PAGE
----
Golden . . .
I think this word makes up half of the descriptions of classical world cinema: the golden age, the golden four, the golden canon, and so forth. In the context of Hindustani (or Hindi) cinema, this word has been used, not surprisingly, to connotate three superstars of the 1950s — Dilip Kumar, Raj Kapoor, and Dev Anand — as they comprised what later became renowned as the ‘Golden Trio of Hindi Cinema’. Being part of that trio was a massive deal, and therefore, it’s more challenging to attempt capturing that sense of superstardom in a few hundred words, more because Dev Anand wasn’t a day’s affair. Interviews after interviews, but the Dev persona couldn’t be ever contained in a box, no matter how large the box is/can be — I don’t suppose he could have even encapsulated himself in his autobiography, Romancing with Life (2007), forget about fans and critics, and especially people like me, writing about him and his cinema.
When I say ‘his cinema’, I don’t imply mainstream film direction. However, he became a director in his later years and gave out some critically-acclaimed films like Hare Rama Hare Krishna (1971) and Censor (2001) — instead, I wish to focus on what could be deemed an actor’s cinema. It’s that kind of cinema where everything gets lost, dissipates, and nothing seems to exist, but the actor, its idiosyncrasies, and its heavily-fuelled persona remains. I am simultaneously insinuating the superstructural dynamics of stardom and how the actor, as the star vehicle, wipes out the presence of distinct identities spread across any film and makes a film their own. Over time, an actor’s perpetual company, marked by similar demeanours, establishes a cinema of/for the star-actor in its own right . . . and that happened in the case of Dev Anand, and even in the cinemas of Dilip Kumar (in his tragic roles) and Raj Kapoor (in his Chaplinesque image). There was something suave about Dev Anand’s style; it had a more urban appeal, and it was fresh. I recall Jackie Shroff’s reflection on the legendary actor, as he shared with India Today what made Dev Anand a truly iconic chapter in Hindustani cinema:
. . . he was the heartthrob of the nation. He was the epitome of style in Hindi cinema. The way he walked, looked and talked had andaz [style]. He brought sartorial style too, be it with his shirt collars or the scarves he wore. He was flamboyant, but always dignified.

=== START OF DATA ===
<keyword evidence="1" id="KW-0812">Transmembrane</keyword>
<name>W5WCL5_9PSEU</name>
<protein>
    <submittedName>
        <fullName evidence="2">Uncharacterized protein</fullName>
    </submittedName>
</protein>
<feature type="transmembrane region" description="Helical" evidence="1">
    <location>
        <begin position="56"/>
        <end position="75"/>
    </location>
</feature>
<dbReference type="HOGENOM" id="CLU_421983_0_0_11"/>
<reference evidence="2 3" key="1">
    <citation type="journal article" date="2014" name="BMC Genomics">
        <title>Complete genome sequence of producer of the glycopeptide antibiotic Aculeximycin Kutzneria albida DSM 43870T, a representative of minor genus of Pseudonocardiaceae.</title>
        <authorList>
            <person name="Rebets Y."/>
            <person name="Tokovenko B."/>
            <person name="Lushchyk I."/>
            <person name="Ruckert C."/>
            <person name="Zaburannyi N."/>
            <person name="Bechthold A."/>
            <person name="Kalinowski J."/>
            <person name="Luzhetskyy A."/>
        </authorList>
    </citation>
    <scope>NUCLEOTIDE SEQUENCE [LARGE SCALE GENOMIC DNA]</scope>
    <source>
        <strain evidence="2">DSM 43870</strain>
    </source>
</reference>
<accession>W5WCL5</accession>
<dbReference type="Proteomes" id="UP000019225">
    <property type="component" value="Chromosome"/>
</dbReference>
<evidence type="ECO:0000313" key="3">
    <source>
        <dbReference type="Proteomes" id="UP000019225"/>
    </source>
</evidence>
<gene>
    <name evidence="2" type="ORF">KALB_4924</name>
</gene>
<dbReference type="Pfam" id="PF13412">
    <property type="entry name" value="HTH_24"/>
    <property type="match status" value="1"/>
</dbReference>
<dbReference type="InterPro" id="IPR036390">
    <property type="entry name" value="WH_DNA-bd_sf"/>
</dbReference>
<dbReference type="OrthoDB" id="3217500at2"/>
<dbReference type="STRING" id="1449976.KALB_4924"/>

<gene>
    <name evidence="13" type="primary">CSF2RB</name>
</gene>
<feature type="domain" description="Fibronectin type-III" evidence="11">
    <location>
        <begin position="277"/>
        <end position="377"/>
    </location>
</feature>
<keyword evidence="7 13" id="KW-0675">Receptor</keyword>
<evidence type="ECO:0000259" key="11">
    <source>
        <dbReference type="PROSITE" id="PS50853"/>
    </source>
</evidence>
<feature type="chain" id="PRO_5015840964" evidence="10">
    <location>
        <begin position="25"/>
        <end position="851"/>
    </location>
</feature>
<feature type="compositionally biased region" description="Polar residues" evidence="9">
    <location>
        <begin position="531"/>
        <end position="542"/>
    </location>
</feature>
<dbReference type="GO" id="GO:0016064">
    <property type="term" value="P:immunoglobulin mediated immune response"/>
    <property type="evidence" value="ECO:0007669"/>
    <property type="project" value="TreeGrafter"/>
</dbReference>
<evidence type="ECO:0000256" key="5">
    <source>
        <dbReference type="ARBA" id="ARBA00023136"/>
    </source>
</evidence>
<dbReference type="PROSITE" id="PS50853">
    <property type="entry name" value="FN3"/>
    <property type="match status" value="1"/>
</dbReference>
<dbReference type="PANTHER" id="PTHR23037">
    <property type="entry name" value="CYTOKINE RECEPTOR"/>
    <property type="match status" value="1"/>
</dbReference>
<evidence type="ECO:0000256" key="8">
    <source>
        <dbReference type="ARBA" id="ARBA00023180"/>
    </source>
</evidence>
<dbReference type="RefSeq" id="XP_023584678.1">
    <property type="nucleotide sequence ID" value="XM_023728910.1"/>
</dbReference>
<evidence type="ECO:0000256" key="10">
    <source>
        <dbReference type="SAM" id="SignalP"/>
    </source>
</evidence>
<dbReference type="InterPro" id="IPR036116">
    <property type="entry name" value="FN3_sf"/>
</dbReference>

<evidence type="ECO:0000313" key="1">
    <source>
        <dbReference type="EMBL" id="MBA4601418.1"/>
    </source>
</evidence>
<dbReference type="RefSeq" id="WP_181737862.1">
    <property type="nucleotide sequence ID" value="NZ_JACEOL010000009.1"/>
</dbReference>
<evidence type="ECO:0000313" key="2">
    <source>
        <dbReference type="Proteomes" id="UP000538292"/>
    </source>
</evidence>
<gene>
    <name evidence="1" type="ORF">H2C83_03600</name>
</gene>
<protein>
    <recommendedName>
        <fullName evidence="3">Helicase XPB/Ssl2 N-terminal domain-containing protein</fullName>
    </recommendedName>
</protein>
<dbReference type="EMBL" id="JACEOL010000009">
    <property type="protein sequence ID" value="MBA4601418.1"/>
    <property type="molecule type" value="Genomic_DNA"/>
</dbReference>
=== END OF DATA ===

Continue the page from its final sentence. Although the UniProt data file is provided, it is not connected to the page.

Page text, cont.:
I think Shroff’s observations help us summarise the salient features of Dev Anand’s character: the andaz, and the flamboyance, coupled with this restless fascination for vogue fashion. There were certain accessories that emblematised the Dev persona, and those included jackets, a flat cap, scarves, and all colours — all found in a variety of ways across his cinematic graces. I think he was unmatched by his contemporaries in the way he assimilated the anti-hero with the boy-next-door vibes, and that’s what gave him an edge over others — he established the convention of a new romantic hero; he indeed became romance. Romance was analogous to Dev Anand. I’d recommend watching him in Taxi Driver (1954), Munimji (1955) or Kala Pani (1958) — he was exceptionally beautiful there, bubbling with charisma and panache. His later films paved the way into exploring questions like idealism, philosophy, and identity, and this is where I recall Guide (1965). The film becomes a turning point not only for Dev Anand but for his production company Navketan, as it stimulates a collective introduction to larger, more critical themes.
I cannot point out any culmination of these ideas, because it doesn’t happen. We might feel Hare Rama Hare Krishna (1971) was that cinematic pause of Dev Anand’s philosophy, but it just expands over and over, later taken up by other directors quite arbitrarily. I told you — Dev Anand was hard to contain, and why wouldn’t he be? He became one of India’s most celebrated actors, the G.O.A.T. in a very realistic sense; he created and subverted conventions and norms of the cinematic landscapes in India. Written and erased, and rewritten; a subject of countless articles, tributes, research, nonfiction, videos . . . Dev Anand yet retains his enigmatic signatures. So, forgive me if I couldn’t gather the courage to fathom and contain a legend in a few words.
Hard truth: I cannot, and I would not. I don’t see the point, but I’d really encourage you to look up the name of Dev Anand today.
You might see his name written in golden . . .
(dedicated to Aesha Dave, a Dev Anand fan and . . . my “BFF”!)